Mar 21, 2023 - News

Eviction filings surge in Philadelphia

Illustration of a house broken into mismatched puzzle pieces.

Illustration: Maura Losch/Axios

Eviction filings in Philadelphia have soared this year compared to 2022 amid rising housing costs and high inflation.

  • That’s according to recent data from the Eviction Lab at Princeton University.

Why it matters: Not only do evictions contribute to a cycle of poverty and instability, but they form a record that private landlords screen for and can thus prevent families from accessing other housing.

What’s happening: Philly averaged 317 eviction filings per week over the four weeks ending March 4, per the Eviction Lab.

  • That’s up nearly 135% over last year and is 264% higher than the weekly average when pandemic moratoriums were in place.
Reproduced from Eviction Lab; Chart: Axios Visuals

Of note: The Eviction Lab notes that its data doesn't capture illegal evictions or cases where renters are effectively forced out by large rent hikes, and it may be undercounting recent evictions due to processing delays.

  • That’s significant in Philly, where an estimated 20,000 renters face illegal eviction every year.

Context: Evictions disproportionately affect Black renters, who face filings at more than double the rate of their white counterparts, per a 2021 report from the Reinvestment Fund.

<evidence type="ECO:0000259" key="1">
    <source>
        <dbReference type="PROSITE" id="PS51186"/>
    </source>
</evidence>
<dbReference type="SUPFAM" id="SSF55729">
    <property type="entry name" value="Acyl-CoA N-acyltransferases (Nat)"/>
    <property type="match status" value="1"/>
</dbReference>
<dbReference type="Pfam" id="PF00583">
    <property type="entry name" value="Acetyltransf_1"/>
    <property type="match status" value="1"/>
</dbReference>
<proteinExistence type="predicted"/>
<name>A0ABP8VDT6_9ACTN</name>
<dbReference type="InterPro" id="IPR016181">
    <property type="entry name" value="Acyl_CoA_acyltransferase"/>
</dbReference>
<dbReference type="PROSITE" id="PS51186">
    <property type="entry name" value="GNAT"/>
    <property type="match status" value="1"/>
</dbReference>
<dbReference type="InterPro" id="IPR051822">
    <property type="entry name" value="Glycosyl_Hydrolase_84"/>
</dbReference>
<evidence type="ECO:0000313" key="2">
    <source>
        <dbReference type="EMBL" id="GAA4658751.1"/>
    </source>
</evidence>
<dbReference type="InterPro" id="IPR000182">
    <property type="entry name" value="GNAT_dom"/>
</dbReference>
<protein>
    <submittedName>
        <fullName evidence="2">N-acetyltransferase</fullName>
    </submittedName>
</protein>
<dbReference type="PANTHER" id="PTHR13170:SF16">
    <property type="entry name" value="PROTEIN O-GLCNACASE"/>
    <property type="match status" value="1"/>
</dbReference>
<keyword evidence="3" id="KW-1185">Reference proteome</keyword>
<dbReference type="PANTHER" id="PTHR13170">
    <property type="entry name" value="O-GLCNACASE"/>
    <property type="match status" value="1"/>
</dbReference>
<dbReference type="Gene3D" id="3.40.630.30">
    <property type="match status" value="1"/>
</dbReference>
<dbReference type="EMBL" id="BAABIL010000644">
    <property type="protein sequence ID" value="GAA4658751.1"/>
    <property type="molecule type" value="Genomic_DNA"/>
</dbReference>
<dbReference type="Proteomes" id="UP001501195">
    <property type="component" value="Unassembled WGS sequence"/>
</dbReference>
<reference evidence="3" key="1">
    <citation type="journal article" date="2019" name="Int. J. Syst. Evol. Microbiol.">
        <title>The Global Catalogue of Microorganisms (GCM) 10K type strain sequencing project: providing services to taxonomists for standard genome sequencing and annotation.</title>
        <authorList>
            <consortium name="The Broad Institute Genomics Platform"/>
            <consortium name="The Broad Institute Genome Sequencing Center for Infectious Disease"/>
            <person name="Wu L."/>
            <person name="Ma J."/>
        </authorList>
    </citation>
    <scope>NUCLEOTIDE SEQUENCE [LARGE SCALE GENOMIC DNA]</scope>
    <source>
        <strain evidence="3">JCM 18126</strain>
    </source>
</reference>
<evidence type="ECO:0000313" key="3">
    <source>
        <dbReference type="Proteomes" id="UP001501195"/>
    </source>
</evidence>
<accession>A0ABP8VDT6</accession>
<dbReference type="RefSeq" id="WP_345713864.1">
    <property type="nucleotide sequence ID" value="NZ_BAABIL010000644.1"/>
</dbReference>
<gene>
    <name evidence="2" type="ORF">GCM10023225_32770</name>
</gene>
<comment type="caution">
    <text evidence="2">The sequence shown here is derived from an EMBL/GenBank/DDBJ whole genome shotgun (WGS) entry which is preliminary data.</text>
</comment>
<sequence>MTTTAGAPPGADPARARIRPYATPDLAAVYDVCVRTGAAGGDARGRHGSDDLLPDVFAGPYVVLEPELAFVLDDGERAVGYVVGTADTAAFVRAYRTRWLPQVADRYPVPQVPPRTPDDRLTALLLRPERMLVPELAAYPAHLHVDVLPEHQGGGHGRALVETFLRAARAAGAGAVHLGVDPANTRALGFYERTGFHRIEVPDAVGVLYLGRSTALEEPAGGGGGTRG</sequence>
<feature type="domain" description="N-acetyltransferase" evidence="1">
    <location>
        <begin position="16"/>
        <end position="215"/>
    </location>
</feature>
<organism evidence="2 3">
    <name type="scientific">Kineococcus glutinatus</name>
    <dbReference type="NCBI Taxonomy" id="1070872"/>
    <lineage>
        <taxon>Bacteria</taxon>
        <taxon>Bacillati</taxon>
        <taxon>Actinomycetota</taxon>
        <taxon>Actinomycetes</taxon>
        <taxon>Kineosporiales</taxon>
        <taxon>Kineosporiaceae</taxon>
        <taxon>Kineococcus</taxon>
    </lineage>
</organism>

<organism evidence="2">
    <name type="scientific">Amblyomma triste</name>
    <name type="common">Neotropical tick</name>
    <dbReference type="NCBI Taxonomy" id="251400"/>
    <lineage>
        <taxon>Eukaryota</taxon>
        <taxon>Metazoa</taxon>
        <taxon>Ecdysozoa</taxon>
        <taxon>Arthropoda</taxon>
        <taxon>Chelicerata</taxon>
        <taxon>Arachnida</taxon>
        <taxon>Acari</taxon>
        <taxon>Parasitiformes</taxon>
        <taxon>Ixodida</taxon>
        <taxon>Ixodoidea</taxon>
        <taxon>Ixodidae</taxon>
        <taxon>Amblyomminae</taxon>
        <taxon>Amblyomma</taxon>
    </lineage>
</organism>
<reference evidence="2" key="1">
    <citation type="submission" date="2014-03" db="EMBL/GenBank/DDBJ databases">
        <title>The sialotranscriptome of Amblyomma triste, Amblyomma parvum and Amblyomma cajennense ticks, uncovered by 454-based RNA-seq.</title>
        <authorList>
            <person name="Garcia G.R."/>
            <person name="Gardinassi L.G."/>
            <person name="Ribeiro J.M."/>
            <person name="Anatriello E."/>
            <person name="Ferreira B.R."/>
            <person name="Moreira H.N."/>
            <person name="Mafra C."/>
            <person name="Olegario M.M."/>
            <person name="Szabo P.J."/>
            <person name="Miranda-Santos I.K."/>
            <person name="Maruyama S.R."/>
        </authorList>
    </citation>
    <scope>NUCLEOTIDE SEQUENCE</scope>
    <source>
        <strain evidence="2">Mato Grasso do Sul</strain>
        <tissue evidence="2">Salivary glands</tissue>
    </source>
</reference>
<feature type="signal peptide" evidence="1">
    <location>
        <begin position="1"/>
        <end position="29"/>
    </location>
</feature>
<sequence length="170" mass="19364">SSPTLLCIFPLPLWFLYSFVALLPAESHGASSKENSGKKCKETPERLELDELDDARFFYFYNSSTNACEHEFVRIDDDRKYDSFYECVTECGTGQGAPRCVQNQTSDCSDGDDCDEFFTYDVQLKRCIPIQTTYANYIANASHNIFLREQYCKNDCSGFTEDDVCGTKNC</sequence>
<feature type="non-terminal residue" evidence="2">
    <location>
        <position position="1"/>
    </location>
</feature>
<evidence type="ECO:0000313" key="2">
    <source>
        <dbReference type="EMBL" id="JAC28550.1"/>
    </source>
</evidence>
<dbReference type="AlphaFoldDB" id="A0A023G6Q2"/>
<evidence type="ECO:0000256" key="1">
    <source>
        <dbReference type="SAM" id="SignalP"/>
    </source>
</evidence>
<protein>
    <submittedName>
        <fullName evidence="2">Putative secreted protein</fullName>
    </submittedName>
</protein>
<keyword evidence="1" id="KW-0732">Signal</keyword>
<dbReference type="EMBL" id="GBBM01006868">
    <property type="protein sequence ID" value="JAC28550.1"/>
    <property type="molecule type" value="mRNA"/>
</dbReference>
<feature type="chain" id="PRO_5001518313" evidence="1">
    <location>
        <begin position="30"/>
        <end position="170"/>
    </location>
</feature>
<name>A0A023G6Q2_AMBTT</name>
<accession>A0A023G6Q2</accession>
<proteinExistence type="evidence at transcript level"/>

Zoom in: Philly renters facing eviction are also racking up higher debts than in pre-pandemic times.

  • The median "claim amount" — or back rent and late fees — for tenants with eviction filings is now $4,100, which is about double from before the pandemic, per the Eviction Lab.
  • At the same time, a big pot of pandemic-era relief money — nearly $300 million — that was available partly to help families pay their rent is no longer available. The city has allocated only $30 million for a new, more limited program to replace it.

The big picture: The rate of eviction filings has returned to or exceeded pre-pandemic levels in many U.S. cities in recent months, Axios’ Alex Fitzpatrick and Kavya Beheraj report.

What they're saying: Carl Gershenson, project director at the Eviction Lab, tells Axios the city needs to continue investing in rental assistance programs and the spike in filings doesn’t yet indicate that the Eviction Diversion Program isn't working.

  • “I’d have to see this trend sustained to say whether we’ve returned to the bad old days,” he said.

Go deeper: The high cost of evictions

Editor's note: This story has been updated.


Get more local stories in your inbox with Axios Philadelphia.


Support local journalism by becoming a member.

Learn more

More Philadelphia stories

No stories could be found


Get a free daily digest of the most important news in your backyard with Axios Philadelphia.


Support local journalism by becoming a member.

Learn more